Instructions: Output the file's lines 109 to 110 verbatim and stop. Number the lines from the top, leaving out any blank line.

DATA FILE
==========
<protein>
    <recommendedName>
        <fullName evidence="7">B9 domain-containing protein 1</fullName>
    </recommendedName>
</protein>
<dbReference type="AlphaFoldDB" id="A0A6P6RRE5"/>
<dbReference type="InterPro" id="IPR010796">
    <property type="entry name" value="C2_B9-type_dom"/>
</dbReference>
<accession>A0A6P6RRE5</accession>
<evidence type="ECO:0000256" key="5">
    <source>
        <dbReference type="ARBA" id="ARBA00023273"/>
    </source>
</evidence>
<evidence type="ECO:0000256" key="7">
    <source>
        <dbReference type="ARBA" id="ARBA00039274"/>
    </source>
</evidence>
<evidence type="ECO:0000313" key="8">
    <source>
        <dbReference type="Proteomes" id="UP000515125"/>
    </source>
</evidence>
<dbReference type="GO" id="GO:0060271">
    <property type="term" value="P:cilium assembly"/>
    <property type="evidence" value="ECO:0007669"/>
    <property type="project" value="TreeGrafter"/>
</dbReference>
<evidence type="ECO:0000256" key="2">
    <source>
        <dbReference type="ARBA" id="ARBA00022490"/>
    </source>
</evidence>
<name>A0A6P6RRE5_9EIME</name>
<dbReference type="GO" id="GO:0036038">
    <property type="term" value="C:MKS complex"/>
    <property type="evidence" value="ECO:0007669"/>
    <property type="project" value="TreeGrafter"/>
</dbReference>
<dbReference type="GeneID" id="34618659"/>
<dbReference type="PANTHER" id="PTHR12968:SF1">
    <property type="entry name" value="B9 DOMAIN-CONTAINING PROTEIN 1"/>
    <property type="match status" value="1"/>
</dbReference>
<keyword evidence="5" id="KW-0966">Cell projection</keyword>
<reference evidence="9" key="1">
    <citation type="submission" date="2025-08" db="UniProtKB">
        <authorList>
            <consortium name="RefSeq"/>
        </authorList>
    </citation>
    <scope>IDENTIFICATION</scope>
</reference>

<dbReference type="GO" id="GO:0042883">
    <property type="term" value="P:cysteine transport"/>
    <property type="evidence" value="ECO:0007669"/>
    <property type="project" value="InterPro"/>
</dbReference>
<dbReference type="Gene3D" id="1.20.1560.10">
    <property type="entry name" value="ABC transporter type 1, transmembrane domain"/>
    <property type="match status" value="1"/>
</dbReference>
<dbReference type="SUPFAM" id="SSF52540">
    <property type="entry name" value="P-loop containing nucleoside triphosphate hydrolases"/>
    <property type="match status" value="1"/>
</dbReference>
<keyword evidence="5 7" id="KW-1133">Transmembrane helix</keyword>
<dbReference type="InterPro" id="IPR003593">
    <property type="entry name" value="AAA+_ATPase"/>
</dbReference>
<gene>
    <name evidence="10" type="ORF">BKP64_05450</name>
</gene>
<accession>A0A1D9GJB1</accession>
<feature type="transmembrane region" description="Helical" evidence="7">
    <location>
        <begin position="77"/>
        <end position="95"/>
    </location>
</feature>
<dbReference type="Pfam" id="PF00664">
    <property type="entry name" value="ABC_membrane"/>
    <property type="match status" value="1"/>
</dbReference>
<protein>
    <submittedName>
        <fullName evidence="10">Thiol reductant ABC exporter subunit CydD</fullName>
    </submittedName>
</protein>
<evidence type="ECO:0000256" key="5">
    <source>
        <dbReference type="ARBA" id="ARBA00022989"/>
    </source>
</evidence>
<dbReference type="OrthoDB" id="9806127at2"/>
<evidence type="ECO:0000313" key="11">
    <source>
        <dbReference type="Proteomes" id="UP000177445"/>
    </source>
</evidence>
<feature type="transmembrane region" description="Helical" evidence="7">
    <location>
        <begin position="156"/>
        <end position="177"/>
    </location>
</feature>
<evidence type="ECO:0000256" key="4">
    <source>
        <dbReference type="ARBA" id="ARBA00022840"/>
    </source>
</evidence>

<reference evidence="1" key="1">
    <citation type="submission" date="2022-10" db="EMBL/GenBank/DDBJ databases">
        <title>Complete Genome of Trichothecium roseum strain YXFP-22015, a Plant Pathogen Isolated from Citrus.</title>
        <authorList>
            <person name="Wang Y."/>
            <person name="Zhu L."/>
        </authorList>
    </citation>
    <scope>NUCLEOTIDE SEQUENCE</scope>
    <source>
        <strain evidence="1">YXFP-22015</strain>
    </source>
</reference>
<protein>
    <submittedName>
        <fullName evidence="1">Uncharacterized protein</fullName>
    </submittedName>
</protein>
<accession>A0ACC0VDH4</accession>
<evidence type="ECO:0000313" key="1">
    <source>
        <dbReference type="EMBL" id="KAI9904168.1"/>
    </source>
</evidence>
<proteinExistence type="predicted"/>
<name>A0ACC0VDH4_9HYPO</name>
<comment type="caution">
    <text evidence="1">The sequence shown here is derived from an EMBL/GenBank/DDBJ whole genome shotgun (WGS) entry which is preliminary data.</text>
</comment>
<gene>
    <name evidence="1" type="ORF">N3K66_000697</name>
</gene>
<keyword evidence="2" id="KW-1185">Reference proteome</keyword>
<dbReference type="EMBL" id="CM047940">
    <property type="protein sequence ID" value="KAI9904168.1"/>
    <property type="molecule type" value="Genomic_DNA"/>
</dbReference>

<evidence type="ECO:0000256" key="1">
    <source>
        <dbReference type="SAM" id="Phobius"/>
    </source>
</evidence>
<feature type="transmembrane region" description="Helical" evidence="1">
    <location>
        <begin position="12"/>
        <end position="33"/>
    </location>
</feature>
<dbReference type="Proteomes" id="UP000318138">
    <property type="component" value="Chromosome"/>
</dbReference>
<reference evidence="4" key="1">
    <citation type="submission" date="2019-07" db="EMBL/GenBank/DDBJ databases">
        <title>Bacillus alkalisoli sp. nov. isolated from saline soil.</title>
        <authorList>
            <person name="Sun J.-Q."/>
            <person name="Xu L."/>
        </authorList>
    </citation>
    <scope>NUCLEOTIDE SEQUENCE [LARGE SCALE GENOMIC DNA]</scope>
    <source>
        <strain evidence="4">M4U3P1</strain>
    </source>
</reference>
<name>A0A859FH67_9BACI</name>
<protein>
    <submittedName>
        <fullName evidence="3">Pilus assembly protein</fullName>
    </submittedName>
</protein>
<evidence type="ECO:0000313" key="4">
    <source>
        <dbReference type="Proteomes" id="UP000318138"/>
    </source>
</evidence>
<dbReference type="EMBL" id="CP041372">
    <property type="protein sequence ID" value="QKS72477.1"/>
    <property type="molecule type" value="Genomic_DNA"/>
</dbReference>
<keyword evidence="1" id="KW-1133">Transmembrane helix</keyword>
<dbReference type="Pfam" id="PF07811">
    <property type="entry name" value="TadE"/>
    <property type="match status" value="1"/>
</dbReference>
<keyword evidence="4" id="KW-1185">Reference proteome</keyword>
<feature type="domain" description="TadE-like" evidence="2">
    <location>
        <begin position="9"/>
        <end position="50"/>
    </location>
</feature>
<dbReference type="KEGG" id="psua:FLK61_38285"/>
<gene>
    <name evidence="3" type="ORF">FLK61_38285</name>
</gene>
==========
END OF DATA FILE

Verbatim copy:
<evidence type="ECO:0000256" key="4">
    <source>